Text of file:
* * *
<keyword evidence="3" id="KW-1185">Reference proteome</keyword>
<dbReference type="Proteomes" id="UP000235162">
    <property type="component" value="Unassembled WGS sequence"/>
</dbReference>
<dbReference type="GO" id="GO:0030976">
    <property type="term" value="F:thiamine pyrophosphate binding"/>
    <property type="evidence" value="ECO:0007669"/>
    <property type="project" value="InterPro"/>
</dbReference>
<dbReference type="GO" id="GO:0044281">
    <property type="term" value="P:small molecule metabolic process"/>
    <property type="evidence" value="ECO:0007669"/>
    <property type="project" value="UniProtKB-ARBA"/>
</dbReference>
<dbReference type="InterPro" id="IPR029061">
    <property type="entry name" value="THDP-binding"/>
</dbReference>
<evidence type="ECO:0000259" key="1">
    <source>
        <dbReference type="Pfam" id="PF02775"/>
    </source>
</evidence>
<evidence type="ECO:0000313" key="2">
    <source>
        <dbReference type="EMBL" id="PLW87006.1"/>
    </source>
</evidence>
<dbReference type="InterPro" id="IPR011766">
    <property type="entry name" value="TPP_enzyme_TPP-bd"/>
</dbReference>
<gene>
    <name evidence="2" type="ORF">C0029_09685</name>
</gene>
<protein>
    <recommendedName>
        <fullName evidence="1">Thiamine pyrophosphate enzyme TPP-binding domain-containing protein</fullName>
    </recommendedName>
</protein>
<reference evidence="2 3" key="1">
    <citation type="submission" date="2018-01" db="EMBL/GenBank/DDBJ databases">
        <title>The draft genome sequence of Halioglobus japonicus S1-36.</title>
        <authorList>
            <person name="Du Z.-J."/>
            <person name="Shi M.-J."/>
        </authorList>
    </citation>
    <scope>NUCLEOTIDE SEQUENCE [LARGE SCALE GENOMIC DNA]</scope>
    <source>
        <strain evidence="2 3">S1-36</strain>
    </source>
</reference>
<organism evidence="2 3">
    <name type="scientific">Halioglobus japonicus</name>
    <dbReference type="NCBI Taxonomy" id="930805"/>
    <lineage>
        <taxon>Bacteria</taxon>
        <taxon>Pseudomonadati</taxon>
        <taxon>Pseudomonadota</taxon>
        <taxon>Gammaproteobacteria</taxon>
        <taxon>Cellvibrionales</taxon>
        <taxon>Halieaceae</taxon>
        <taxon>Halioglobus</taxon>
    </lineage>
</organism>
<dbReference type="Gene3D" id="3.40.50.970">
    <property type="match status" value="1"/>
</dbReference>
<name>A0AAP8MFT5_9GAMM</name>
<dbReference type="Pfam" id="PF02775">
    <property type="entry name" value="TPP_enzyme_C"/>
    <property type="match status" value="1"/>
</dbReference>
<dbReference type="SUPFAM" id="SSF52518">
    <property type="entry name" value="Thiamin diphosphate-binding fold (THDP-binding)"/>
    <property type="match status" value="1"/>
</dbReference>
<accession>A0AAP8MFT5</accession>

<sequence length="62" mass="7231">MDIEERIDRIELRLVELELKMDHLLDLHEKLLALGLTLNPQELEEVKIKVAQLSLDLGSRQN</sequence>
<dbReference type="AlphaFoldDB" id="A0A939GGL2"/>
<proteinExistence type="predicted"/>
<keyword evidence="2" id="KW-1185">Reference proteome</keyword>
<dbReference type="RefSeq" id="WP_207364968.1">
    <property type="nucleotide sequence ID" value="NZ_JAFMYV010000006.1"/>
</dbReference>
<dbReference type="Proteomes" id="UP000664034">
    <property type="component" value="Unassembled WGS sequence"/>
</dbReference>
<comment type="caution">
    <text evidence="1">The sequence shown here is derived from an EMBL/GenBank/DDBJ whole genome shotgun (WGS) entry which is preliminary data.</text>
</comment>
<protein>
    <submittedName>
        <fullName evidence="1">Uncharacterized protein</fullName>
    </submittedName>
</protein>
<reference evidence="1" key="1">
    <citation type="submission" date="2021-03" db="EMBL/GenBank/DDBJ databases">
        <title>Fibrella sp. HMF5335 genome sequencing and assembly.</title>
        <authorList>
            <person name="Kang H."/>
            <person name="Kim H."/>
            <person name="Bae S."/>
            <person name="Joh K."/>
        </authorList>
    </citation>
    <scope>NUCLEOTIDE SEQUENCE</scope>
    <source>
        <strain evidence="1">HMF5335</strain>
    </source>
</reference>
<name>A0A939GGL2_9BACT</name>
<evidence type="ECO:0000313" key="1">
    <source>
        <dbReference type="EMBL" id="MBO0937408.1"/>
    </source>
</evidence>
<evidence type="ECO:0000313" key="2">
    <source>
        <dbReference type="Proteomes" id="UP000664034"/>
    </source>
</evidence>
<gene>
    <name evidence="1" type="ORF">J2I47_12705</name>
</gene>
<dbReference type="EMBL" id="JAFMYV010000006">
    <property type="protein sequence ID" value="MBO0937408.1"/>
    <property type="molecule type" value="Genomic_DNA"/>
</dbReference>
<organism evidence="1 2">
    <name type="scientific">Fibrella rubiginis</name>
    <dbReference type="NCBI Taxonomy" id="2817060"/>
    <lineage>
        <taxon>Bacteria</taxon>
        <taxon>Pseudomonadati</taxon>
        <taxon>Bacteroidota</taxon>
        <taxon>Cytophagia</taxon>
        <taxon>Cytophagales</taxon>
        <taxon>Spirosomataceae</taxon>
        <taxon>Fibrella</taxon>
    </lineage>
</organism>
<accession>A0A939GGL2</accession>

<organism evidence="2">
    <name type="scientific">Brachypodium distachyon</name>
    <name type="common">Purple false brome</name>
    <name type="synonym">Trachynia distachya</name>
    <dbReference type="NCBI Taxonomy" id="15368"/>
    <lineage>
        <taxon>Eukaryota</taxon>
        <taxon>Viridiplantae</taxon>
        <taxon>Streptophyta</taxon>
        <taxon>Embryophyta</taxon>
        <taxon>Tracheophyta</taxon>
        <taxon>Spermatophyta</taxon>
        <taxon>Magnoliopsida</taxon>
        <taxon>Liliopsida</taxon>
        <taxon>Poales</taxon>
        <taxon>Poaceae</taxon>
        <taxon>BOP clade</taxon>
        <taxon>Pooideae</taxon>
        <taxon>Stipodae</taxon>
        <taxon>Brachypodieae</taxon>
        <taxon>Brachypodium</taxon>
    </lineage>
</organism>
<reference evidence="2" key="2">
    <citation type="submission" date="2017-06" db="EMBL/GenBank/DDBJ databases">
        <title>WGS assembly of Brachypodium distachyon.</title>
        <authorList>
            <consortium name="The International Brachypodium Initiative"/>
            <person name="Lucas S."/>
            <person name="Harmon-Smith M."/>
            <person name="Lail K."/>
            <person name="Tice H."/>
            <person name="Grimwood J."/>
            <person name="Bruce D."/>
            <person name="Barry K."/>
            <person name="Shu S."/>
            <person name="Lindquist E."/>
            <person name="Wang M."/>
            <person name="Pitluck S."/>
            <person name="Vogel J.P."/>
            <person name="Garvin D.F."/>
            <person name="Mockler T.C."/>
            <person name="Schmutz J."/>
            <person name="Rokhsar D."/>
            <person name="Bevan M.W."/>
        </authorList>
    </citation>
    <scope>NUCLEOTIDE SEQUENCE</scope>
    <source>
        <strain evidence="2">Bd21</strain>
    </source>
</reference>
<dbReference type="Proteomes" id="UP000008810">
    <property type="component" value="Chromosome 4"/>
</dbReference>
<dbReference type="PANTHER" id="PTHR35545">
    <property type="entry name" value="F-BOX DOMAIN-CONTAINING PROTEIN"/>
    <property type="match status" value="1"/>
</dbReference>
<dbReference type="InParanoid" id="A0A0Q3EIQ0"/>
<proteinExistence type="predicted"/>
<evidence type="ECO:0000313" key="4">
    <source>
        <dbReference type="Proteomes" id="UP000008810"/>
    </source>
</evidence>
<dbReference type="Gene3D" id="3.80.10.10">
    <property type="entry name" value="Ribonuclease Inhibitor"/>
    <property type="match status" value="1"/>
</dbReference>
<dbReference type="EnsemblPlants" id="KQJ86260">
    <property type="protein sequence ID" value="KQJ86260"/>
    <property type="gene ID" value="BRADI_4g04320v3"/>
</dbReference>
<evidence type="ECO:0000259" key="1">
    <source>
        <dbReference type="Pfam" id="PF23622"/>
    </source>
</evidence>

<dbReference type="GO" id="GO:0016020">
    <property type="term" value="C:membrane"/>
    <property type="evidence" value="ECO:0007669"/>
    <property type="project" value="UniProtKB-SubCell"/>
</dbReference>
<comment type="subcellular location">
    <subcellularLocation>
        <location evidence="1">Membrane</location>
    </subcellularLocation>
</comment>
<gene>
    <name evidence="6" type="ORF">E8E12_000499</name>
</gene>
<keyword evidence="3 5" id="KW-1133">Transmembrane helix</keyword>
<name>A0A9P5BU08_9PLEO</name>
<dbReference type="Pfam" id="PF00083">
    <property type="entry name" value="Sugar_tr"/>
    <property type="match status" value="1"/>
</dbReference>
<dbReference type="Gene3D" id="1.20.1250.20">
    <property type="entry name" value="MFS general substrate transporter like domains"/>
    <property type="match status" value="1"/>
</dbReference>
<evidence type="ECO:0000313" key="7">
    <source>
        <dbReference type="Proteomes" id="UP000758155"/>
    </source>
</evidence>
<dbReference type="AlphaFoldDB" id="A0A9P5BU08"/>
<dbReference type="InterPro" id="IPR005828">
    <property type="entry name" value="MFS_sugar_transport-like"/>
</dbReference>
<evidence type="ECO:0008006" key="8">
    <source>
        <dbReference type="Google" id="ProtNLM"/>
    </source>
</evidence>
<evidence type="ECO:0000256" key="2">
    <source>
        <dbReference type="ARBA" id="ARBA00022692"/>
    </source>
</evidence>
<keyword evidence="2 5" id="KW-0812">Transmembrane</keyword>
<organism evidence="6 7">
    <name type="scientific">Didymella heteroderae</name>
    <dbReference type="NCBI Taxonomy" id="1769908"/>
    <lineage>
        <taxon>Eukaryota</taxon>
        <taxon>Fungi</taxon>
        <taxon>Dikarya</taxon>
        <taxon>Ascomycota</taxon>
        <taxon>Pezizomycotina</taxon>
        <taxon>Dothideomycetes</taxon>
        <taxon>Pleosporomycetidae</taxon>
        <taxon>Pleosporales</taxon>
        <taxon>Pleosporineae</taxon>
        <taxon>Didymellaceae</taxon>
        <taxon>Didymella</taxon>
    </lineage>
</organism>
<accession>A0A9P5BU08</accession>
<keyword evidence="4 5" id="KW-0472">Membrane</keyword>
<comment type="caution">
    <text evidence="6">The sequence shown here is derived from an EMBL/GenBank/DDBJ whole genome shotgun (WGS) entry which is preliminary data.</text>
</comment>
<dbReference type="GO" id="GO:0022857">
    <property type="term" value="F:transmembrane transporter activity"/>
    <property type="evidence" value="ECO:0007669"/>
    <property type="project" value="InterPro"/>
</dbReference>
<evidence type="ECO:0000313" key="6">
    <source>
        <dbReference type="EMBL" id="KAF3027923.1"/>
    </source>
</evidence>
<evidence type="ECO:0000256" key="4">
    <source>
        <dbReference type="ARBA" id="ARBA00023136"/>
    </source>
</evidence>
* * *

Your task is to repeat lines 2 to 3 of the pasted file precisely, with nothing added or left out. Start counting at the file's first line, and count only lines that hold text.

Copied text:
<dbReference type="Proteomes" id="UP000235162">
    <property type="component" value="Unassembled WGS sequence"/>